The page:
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When Harvey Mickelson purchased a campground in northern Arizona with his wife, Jo Ann, 33 years ago, he never thought he would also find a way to help couples keep their marriages intact.

But, according to a press release, Mickelson has, the release continued.

A sign on the door of J & H RV Park in Flagstaff describes the service as follows: “Marriage Saving Valet RV Parking Available: Inquire Within.”

As Mickelson and other campground and RV operators know all too well, most Americans have difficulty parking their RVs, especially if they have to back their units into a campsite.

And when you combine the size of their vehicles with their lack of parking skills, especially when backing up, frayed nerves and a shouting match between husband and wife is the likely result, not to mention a few damaged utility pedestals, fences, trash cans, water faucets, tree branches and other things that might be in way.

“When we tell our guests that they will have to back into their campsites,” Mickelson said, “they look at each other like, ‘Are we going to have a fight?’ ”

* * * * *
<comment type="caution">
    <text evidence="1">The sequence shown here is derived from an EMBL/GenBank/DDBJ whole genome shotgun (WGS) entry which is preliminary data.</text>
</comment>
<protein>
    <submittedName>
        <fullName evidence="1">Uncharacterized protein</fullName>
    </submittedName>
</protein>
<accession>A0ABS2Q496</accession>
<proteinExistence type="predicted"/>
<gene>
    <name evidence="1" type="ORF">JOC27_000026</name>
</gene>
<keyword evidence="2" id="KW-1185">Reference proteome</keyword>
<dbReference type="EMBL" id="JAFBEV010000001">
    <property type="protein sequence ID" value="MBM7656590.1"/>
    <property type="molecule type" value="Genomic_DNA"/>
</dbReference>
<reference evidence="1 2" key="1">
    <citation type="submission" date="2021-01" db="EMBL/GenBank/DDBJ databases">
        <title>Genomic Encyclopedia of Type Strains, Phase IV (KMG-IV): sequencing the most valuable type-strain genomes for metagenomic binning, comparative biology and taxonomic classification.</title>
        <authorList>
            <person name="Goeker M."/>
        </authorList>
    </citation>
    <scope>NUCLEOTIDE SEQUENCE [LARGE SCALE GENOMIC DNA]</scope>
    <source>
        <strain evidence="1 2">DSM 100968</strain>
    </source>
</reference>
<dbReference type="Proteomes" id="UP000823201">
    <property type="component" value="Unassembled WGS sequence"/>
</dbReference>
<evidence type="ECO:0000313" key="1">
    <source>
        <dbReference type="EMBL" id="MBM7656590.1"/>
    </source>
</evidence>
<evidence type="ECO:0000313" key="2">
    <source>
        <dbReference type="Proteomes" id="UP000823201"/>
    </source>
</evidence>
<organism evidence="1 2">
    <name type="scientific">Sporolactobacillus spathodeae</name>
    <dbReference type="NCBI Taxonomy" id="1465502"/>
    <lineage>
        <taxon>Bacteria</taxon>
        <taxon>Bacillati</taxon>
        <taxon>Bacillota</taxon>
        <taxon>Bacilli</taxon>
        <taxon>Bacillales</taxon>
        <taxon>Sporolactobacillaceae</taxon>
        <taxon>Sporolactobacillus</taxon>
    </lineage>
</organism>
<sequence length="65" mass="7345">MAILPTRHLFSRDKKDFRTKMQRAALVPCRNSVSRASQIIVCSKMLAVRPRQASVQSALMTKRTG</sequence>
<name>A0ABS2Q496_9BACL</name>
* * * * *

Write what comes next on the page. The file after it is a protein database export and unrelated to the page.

Mickelson, who worked as a truckdriver before going into the campground business, soon found it was easier to simply offer to park their RVs for them.

But he finds a lot of humor in the difficulty spouses have when it comes to communicating with one another about how to park their RV.

“I tell people I’ve been thinking about teaching classes — One on how to give directions and another on how to receive directions,” he said.

But joking aside, Mickelson has seen enough RV parking incidents in his park to know he can minimize damage by parking the rigs himself.

“Over the years, we’ve had to change from chain link fences to wood fences to masonry,” he said, adding, “Masonry doesn’t move when you back into it.”

Of course, while Mickelson’s “marriage saving valet RV parking” concept is unique, growing numbers of campground and RV park operators across the country are finding it worthwhile to offer parking services for guests who shudder at the thought of backing their rig into a campsite.

But while parks that do offer RV parking do so as a service, some park operators insist on it.

“We get some people who say, ‘We don’t need any help.’ Those are the ones we worry about,” said Bob Stafford of Green Acres RV Park in Mesa, Ariz.